Using a nationally representative set of banked sera, the CDC has undertaken two major national surveys for toxocariasis [17],[20],[22]. The first was reported more than 20 years ago using sera from children aged 1 to 11 that were collected during the first Health and Nutrition Examination Survey (HANES I) of over 23,000 persons 1 to 74 years of age in 35 geographic regions from 1971 to 1973 [20]. Nationwide, the overall prevalence was found to vary between 4.6% and 7.3%, but ranged as high as 10% in the American South and over 30% for socioeconomically disadvantaged African American children [20]. Higher seroprevalence was also linked to markers of low socioeconomic status, including poverty and crowding and lower educational level for head of household [20]. In 2008, the CDC again reported on Toxocara seroprevalence from the Third National Health and Nutrition Examination Survey (NHANES III), a cross-sectional survey conducted between 1988 and 1994 [17],[22]. The survey sampled at higher rates specific minority groups (e.g., non-Hispanic blacks and Mexican Americans) and age groups (young children and the elderly) [17]. Based on a representative sample of just over 20,000 in individuals over the age of 6, the overall seroprevalence was 13.9% [17],[22], suggesting that tens of millions of Americans are infected with Toxocara. However, the seroprevalence was found to be considerably higher among non-Hispanic blacks and people living in poverty. Based on the number of African Americans living in poverty in the US, we calculated that as many as 2.8 million have toxocariasis, making this disease one of the most common infections among any underrepresented minority groups [32]. In a separate study conducted in the 1990s, high rates of toxocariasis were also found among inner city Hispanic populations in Bridgeport and New Haven, Connecticut, especially among Puerto Rican immigrants [14]. High rates of the infection were noted previously to occur in Puerto Rico [33]. Given its proposed links with asthma and developmental delays, human toxocariasis may represent a health disparity of staggering proportions, possibly associated with the high frequency of asthma and developmental delays noted among African Americans and some Hispanic groups living in poverty [34][37]. The earlier association noted between toxocariasis and elevated lead levels observed in the HANES I study was confirmed in the NHANES III serum bank data, as was an interesting association between toxocariasis and co-infection with toxoplasmosis [17],[22]. The health and developmental impact of these co-factors also warrants further investigation. Globally, high rates of toxocariasis has been noted in middle-income countries, with prevalence rates reaching 40% or higher in Indonesia and Brazil [30],[38]. Although there are few reported studies from low-income countries, it is of great interest to determine whether infection rates with Toxocara may exceed some of the better known human soil-transmitted helminth infections such as ascariasis, trichuriasis, or hookworm infection.

While the NHANES studies indicate that toxocariasis continues to persist and is under-recognized as a health problem, a full appreciation of the US and global burden of disease caused by toxocariasis demands improved serodiagnostic tools. In the US, EIA testing is not widely available because of the limited capacity for parasitic disease diagnosis in the US and the limited availability of antigen made from T. canis larvae. In addition, the existing assays have a low sensitivity for detecting ocular larva migrans, so some true cases remain undiagnosed and the approximations of national seroprevalence are underestimated. These features, together with the observation that many physicians in the US are not knowledgeable about the infection, helps to preserve the neglected status of toxocariasis. In developing countries, survey results based on EIA with TES are confounded by high rates of co-infections with other soil-transmitted helminths, as antibodies to these other nematodes may cross-react to T.canis antigens [29],[38]. In an effort to increase both the sensitivity and specificity of TES-based EIAs, some investigators have examined the advantages of measuring IgG subclass antibodies. At least one study has shown that sensitivity could be increased by measuring IgG2 subclass antibodies, presumably those that measure anti-carbohydrate antibodies against TES glycans, while specificity could be increased by measuring IgG3 or IgG4 antibodies [29],[30]. In 2000, a 30-kDa recombinant TES antigen was cloned and expressed in bacteria [39]. The recombinant protein requires solubilization in urea (which may lessen its usability in an EIA format), but is undergoing evaluation as a potentially improved diagnostic reagent [38], as are other recombinant T. canis antigens [40]. Ultimately, further epidemiological studies and disease burden assessments of toxocariasis would benefit from the development of an immunodiagnostic assay that is both highly sensitive and specific for (and uses) the detection of antibodies to a chemically defined recombinant T. canis antigen, preferably one that is soluble in aqueous solution, and would be made widely available. Production of recombinant antigens may require expression in yeast or other low-cost eukaryotic expression vectors, which are often preferable to bacteria for producing soluble recombinant nematode antigens [41],[42]. Alternatively, tests could be developed for measuring the presence of Toxocara antigen in the bloodstream, similar to the immunochromatographic test (ICT) developed for lymphatic filariasis [43] or tests for other helminth infections [44].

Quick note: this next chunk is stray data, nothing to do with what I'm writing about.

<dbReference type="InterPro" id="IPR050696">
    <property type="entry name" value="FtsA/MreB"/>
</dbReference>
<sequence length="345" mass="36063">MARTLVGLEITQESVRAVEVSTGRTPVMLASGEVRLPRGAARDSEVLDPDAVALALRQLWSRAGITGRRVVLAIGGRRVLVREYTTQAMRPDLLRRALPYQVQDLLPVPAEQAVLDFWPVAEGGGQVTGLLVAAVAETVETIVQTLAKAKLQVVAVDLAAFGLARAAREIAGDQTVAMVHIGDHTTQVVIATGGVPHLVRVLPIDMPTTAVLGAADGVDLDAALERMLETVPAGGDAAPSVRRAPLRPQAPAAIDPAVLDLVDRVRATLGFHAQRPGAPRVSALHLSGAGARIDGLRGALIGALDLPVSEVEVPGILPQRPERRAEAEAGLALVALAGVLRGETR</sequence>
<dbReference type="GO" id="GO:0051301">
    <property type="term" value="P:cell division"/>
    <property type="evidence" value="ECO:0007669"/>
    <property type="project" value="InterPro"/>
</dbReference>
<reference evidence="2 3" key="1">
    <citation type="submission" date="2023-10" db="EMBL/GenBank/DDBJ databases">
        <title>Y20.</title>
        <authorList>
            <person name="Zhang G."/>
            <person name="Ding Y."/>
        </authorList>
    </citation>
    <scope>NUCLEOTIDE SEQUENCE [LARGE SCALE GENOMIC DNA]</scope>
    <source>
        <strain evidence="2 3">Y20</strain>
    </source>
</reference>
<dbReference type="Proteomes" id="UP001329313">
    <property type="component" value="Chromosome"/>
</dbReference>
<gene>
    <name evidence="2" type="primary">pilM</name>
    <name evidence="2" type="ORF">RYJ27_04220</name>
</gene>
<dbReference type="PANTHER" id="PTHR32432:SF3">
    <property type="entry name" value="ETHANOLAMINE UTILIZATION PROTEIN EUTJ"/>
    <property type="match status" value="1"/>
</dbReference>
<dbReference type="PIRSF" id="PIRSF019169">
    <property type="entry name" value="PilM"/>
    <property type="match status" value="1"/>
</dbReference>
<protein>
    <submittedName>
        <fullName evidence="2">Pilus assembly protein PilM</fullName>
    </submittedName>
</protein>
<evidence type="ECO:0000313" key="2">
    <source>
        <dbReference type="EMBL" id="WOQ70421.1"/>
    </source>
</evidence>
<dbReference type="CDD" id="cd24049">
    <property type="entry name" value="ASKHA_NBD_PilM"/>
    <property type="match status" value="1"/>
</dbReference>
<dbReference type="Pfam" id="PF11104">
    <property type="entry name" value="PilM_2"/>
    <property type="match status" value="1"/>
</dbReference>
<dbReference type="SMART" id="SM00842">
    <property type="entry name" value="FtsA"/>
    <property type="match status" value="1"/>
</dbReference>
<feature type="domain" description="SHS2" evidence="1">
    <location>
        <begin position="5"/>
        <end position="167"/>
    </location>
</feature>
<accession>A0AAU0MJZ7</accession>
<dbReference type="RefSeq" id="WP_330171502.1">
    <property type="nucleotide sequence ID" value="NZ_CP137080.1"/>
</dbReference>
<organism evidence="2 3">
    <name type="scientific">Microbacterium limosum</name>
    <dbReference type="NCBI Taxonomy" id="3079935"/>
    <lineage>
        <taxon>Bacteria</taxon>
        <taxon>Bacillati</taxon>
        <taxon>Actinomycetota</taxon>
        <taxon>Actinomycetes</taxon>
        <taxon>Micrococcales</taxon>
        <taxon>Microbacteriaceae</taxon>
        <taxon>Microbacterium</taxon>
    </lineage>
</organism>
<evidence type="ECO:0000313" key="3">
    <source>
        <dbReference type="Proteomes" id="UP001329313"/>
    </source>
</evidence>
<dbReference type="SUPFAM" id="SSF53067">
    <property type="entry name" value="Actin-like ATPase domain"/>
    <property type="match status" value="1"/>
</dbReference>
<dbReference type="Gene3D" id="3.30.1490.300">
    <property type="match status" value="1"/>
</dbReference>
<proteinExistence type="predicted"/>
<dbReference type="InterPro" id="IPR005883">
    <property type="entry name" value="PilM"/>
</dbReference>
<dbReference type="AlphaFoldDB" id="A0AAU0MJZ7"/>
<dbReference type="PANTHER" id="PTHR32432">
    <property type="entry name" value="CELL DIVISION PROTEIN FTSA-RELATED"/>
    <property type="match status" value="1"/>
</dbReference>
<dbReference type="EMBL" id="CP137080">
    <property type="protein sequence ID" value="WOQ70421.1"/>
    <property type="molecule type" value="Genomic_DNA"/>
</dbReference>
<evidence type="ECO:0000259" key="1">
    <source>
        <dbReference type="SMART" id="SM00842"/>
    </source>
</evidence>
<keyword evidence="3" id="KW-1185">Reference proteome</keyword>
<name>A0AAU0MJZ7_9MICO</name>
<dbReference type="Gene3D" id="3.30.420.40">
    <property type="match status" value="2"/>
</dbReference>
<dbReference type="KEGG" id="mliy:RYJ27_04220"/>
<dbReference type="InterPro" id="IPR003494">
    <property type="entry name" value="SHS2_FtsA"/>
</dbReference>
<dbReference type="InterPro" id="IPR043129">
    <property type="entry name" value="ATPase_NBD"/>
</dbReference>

Further studies to improve diagnostic testing and expand epidemiologic surveillance should be conducted in parallel with control and prevention efforts. These include periodic deworming of dogs (especially after whelping) and hand-washing to prevent fecal oral contact [18], and case-detection and treatment with albendazole [45]. Given the high prevalence of toxocariasis in areas of poor urban and rural hygiene [16],[21], improved sanitation and access to clean water may also have important roles. As a potential explanation for the high rates of asthma and developmental delays among disadvantaged children in poor urban and rural areas, there is an urgent need to fully explore the contribution of toxocariasis to these conditions, which in turn will require increased advocacy and resource mobilization. Recognition of toxocariasis as a common parasitic disease in the US and possibly an even greater health problem in developing countries is a first important step to national and international efforts to combat this neglected infection of poverty.